Hands Off My Belly! Pregnancy Myth Quiz

by Shawn A. Tassone, MD, and Kathryn M. Landherr, MD

pregnancy questionsExpectant mothers are virtual magnets for unsolicited advice. Mothers, grandmothers, aunts, sisters, sisters-in-law, new mothers, friends, and even strangers offer what seems to be an endless supply of supposedly authoritative opinions on every aspect of pregnancy: A craving for spicy food denotes a boy. Carrying the baby low denotes a girl.

Besides gender predictions, a pregnant woman is also apt to acquire an earful of advice about miscarriage, dietary habits and cravings, hair growth, weight gain, and childbirth. And, of course, everyone wants to touch her belly.

Try your hand at this quiz of myths that every woman -- pregnant or not -- knows she's influenced by at some level. It's great fun finding which one's are yours. See how well you do at separating truth from fiction!

Please circle the correct answer, where T = True and F = False

T   F1. Pregnant women should never eat fish.

T   F2. Induced labor is more painful than natural labor.

T   F3. A woman can’t get pregnant if she has sex during her period.

T   F4. Spicy foods will bring on labor.

T   F5. Certain sexual positions are better than others for conceiving.

T   F6. A woman who miscarries did something wrong.

T   F7. The manner in which the pregnant mother "carries" the baby gives a clue as to the baby's gender.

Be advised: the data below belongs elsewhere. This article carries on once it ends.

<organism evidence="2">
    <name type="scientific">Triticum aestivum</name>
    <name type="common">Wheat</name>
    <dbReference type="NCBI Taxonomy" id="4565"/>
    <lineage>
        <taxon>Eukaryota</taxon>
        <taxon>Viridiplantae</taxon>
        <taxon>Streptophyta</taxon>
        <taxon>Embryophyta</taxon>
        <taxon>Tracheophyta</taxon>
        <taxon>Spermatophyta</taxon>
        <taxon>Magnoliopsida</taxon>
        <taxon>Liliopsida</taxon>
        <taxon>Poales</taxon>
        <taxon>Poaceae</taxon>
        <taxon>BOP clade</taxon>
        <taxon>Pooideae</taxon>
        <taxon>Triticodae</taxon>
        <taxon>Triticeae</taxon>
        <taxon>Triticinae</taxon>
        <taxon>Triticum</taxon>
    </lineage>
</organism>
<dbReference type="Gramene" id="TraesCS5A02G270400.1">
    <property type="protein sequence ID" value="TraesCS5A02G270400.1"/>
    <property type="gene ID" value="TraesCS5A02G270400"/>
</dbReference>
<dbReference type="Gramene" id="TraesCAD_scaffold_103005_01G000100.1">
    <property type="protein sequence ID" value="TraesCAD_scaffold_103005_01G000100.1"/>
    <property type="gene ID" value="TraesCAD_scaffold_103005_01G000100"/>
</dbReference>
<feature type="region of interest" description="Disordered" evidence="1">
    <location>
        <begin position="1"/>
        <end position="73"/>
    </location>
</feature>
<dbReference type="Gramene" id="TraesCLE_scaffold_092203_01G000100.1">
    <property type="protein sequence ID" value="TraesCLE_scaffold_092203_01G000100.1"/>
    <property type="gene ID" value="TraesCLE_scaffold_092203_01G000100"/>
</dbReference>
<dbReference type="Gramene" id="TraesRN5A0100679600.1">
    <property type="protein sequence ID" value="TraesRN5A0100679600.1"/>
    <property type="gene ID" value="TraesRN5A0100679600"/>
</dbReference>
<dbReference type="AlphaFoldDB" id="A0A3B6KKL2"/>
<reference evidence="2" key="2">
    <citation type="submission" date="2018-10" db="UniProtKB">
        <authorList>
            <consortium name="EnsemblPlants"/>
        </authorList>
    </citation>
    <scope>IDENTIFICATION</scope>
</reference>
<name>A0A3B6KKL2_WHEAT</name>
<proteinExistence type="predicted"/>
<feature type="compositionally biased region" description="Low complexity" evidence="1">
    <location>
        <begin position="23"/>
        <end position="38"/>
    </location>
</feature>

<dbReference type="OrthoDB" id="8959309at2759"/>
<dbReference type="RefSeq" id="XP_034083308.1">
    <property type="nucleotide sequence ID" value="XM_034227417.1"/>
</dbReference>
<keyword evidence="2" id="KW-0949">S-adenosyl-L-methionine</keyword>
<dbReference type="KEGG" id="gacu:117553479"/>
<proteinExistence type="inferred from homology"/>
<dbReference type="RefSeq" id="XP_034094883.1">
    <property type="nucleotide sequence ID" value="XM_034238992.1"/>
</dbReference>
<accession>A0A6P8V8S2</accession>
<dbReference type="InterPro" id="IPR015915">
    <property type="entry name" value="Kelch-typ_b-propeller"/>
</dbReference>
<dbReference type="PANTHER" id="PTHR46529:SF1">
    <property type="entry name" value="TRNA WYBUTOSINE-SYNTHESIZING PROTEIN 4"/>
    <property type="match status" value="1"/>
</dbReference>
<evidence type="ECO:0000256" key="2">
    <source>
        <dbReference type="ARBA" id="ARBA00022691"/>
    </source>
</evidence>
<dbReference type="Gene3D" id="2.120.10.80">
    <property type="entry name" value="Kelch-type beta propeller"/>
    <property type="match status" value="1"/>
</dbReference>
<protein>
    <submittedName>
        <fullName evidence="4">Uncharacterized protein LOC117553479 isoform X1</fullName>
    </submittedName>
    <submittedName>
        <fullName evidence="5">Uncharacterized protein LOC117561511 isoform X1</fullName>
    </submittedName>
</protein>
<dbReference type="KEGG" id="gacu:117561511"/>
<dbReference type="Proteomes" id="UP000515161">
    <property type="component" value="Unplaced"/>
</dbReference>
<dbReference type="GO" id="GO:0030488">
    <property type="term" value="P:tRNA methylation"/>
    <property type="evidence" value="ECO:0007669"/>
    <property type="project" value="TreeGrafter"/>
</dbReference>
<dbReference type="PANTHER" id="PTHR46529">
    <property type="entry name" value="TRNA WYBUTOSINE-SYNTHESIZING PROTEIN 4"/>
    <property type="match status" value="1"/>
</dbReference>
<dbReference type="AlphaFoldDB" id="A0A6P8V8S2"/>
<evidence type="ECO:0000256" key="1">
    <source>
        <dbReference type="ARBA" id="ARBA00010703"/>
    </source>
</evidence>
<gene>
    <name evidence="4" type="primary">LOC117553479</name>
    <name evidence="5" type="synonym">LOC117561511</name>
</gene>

T   F8. If the baby tightens up in the mother's stomach, she's having a boy.

T   F9. If the fetal heart rate is below 140 beats per minute, it's a boy. If it's above 140, it's a girl.

T   F10. A pregnant woman needs to abstain from sex to protect the baby.

T   F11. Increased cell phone use can hurt an unborn baby.

T   F12. Babies delivered on Friday will have depression.

T   F13. Birth defects are caused mainly by environmental toxins.

T   F14. Breastfeeding will help with delivery of the placenta.

T   F15. Food cravings mean indicate a nutritional deficiency.

T   F16. The majority of multiple births come from infertility treatments.

T   F17. If a woman goes into preterm labor, treatments will stop it.

T   F18. A common vaginal infection can cause preterm labor.


1. FALSE Eat fish in moderation, but avoid those types that have very high levels of mercury including grouper, marlin, orange roughy, tilefish, swordfish, shark, and king mackerel.

2. FALSE It hasn’t been proven that Pitocin, the drug used intravenously to induce labor, affects the uterus in a different manner than natural labor. Pitocin itself does not cause pain; it increases the frequency and power of contractions, thereby increasing discomfort.

3. FALSE Theoretically speaking, a woman can’t get pregnant during her period because no egg is hanging around waiting to meet a sperm. But never say never, because in rare instances, having sex during menstruation may result in pregnancy.

4. FALSE To the best of our knowledge, no evidence or research shows that cayenne pepper, red pepper, or jalapeno peppers cause uterine contractions.